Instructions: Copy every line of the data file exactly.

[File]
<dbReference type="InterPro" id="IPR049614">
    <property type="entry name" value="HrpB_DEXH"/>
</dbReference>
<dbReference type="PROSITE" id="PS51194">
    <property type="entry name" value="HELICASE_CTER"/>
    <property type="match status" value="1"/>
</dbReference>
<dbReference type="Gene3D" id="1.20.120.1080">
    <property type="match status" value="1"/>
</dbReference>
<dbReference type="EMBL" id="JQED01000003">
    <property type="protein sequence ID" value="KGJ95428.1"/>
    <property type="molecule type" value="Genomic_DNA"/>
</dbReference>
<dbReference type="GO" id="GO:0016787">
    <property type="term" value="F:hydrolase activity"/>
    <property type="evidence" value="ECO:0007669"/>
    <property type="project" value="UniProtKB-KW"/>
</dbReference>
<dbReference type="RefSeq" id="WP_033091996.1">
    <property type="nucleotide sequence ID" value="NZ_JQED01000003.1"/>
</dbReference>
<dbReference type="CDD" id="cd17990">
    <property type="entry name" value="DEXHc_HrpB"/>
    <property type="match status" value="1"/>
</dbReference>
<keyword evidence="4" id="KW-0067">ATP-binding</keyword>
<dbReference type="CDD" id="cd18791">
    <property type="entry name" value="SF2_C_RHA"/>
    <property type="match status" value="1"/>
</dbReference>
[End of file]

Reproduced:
<dbReference type="InterPro" id="IPR049614">
    <property type="entry name" value="HrpB_DEXH"/>
</dbReference>
<dbReference type="PROSITE" id="PS51194">
    <property type="entry name" value="HELICASE_CTER"/>
    <property type="match status" value="1"/>
</dbReference>
<dbReference type="Gene3D" id="1.20.120.1080">
    <property type="match status" value="1"/>
</dbReference>
<dbReference type="EMBL" id="JQED01000003">
    <property type="protein sequence ID" value="KGJ95428.1"/>
    <property type="molecule type" value="Genomic_DNA"/>
</dbReference>
<dbReference type="GO" id="GO:0016787">
    <property type="term" value="F:hydrolase activity"/>
    <property type="evidence" value="ECO:0007669"/>
    <property type="project" value="UniProtKB-KW"/>
</dbReference>
<dbReference type="RefSeq" id="WP_033091996.1">
    <property type="nucleotide sequence ID" value="NZ_JQED01000003.1"/>
</dbReference>
<dbReference type="CDD" id="cd17990">
    <property type="entry name" value="DEXHc_HrpB"/>
    <property type="match status" value="1"/>
</dbReference>
<keyword evidence="4" id="KW-0067">ATP-binding</keyword>
<dbReference type="CDD" id="cd18791">
    <property type="entry name" value="SF2_C_RHA"/>
    <property type="match status" value="1"/>
</dbReference>